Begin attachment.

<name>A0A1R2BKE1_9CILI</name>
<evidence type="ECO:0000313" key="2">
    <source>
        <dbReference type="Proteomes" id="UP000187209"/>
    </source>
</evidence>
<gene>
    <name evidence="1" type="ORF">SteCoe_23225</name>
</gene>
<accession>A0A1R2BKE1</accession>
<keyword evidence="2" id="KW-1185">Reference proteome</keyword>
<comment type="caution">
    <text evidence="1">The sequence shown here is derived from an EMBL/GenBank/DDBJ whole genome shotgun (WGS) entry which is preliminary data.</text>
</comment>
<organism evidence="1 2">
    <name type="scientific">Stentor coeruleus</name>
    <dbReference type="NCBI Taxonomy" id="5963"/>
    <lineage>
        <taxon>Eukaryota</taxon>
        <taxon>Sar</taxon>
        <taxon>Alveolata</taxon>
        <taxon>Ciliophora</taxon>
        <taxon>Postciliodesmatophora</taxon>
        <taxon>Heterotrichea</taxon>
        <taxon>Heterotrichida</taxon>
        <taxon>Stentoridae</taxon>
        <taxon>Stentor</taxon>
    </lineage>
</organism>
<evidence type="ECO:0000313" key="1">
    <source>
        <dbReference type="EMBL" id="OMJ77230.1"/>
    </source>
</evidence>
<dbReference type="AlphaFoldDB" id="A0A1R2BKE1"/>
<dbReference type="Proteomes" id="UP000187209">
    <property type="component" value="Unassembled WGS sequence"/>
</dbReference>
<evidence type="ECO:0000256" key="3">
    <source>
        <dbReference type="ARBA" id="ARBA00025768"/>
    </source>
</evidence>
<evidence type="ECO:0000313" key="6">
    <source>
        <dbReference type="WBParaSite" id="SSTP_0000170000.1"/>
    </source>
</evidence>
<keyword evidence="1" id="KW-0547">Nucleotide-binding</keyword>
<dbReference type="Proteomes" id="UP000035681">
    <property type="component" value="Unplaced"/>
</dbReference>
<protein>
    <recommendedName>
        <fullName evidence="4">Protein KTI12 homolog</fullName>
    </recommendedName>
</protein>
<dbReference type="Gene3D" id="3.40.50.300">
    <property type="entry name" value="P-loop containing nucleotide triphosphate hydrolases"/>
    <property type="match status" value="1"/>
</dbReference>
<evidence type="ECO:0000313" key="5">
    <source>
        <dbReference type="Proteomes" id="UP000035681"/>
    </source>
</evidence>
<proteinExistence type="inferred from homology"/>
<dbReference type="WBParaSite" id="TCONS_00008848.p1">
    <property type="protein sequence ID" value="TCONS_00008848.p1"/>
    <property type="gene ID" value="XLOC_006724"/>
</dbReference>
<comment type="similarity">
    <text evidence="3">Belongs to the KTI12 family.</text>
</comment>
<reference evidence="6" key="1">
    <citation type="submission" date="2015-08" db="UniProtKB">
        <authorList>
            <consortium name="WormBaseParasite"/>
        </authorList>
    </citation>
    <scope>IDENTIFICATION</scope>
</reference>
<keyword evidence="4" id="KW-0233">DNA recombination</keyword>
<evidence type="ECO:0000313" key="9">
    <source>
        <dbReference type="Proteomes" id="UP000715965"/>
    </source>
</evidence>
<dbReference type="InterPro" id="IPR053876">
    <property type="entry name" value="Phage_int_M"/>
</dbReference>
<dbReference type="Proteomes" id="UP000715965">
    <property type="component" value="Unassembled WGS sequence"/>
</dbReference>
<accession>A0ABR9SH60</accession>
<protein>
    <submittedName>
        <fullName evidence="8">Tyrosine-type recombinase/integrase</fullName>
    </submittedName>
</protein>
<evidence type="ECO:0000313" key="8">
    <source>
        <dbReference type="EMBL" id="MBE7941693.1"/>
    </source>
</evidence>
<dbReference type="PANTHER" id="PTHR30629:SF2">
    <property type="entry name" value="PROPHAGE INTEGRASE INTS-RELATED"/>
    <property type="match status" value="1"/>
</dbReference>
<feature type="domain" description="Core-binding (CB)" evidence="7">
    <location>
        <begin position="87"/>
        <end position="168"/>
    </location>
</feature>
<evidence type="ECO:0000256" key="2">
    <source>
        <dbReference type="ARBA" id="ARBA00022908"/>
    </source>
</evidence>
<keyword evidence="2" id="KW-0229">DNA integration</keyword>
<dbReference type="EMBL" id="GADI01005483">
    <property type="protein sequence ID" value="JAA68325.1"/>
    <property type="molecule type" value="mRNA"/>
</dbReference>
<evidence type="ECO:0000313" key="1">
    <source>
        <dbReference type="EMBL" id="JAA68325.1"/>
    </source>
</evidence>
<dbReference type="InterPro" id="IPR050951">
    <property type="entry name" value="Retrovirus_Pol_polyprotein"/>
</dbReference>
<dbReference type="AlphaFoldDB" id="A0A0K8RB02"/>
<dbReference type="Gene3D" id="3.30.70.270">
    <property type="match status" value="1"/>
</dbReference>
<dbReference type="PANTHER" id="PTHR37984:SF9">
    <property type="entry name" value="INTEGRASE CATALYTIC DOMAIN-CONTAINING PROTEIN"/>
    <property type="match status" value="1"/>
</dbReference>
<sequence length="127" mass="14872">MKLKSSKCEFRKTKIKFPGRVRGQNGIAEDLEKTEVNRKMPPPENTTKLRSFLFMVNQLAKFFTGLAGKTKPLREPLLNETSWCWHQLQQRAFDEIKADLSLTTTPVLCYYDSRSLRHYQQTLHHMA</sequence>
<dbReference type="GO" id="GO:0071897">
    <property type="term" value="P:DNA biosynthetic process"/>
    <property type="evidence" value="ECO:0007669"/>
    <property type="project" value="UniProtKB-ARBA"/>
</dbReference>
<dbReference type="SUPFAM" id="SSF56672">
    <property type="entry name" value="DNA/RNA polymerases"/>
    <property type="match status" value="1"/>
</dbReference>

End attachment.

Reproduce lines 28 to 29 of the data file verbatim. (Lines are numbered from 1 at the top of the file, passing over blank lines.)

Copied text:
    </lineage>
</organism>